Charter CEO: How the end of the Affordable Connectivity Program impacts broadband subs

  • Charter CEO Chris Winfrey spoke at a MoffettNathanson investor conference

  • One topic he brought up was how ACP ending is impacting the company’s broadband base

  • It’s offering mobile as a post-ACP lifeline for customers

The cable industry hasn’t been doing too great with keeping broadband subscribers, and Charter is no different. CEO Chris Winfrey’s take on the situation? This is just temporary, but the company must also navigate a post-Affordable Connectivity Program (ACP) environment.

The broadband market had a “temporarily lower growth rate, particularly inside of Q1,” he said at MoffettNathanson’s Media, Internet & Communications Conference. Winfrey attributed the decline to not only “lower household formation” but also the current state of ACP.

The first quarter marked “the first time ACP was no longer available not only for new connects but also for movers.” Winfrey noted since the beginning of February (when the FCC froze new ACP enrollments), customers with an ACP wireline benefit couldn’t keep the subsidy when they moved because they had to open up a new account.

For context, Charter has disclosed it has just over 5 million households enrolled in ACP. Analyst Craig Moffett said during the fireside chat Charter has “leaned into ACP much more so than [its] competitors and peers.”

Indeed, Charter’s ACP enrollee tally is much higher than that of Comcast and Cox.

As for Charter’s plans in a post-ACP world, Winfrey said the company has had several months to communicate to customers about other affordable internet options. And it’s leaning toward mobile as a lifeline.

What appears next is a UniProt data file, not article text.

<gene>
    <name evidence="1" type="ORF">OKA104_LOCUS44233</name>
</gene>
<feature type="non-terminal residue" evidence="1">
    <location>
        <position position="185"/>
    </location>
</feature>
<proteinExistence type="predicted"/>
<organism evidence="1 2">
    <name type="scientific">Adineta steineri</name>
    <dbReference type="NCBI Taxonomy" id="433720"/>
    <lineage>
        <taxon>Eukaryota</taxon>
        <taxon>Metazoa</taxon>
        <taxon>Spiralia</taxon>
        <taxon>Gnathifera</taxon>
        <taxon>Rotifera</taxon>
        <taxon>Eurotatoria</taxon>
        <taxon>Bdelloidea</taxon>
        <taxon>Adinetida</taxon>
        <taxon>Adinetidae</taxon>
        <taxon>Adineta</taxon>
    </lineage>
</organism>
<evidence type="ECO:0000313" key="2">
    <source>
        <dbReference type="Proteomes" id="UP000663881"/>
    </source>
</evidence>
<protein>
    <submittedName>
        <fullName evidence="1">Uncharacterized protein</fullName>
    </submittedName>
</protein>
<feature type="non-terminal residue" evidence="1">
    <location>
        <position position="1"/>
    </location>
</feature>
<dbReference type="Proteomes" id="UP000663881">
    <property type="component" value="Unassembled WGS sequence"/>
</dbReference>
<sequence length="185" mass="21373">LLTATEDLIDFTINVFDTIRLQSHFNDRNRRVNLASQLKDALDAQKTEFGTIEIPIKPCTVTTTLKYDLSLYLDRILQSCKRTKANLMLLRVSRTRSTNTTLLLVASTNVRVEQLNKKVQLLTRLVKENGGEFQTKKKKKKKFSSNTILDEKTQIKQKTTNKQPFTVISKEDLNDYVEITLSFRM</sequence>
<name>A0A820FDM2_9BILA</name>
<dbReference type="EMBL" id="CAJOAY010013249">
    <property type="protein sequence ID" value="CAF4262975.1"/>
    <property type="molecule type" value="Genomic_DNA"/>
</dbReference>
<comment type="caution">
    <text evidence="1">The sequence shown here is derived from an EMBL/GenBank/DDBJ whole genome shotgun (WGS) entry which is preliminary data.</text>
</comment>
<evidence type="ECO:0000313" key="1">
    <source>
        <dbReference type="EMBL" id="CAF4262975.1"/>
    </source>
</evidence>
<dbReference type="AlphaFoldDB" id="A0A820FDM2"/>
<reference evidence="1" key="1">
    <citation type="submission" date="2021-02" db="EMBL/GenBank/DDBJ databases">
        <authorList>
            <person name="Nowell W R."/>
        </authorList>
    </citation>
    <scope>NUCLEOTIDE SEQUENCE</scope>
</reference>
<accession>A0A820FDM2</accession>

“We have the ability to, instead of a customer having a $30 ACP benefit, we can give them the equivalent of $50-60, $70 of value by giving them a free mobile line for a year. So we’ve offered that proactively to all of our ACP customers,” he said. “It takes people a while to realize that this is for real and for the benefit to go away to be a triggering point.”

As ACP is in its final month, the government is currently offering a partial monthly subsidy of $14 for non-tribal households (though Charter is increasing that credit to $15/month for Spectrum customers). While Charter hasn’t announced a specific ACP replacement, customers on ACP might be able to qualify for the Spectrum Internet Assist plan, which costs $25/month.

Winfrey pointed out Charter’s low-income product has existed since 2016. That, coupled with how Charter had to transition its customers off the Emergency Broadband Benefit program to ACP, has given the company “a lot of experience to kind of lean on in terms of what we think is going to work.”

“That’s not to say it’s not going to be disruptive,” he stated, as Charter’s broadband subscriber count will likely be impacted going into Q2 and Q3. “We’ll manage through collections and try to work with customers to preserve their broadband relationship.”

How does Charter intend to identify customers that have left ACP? On one hand, “there’s going to be a combination of art and science.”

“We’re going to do our very best to provide good estimates the best that we can and we’re going to label it as such,” Winfrey said. “We can get reasonably comfortable inside the business if you take a look at acquisition, voluntary churn and non-pay churn across income deciles and then flag those with ACP and without ACP, posting year-over-year and sequentially, you get a sense of what was…happening with different cohorts at different lower income levels.”

While Charter will take that data “with a grain of salt,” Winfrey thinks the company will have “a pretty good ability” to at least project the impact ACP has had to broadband net adds.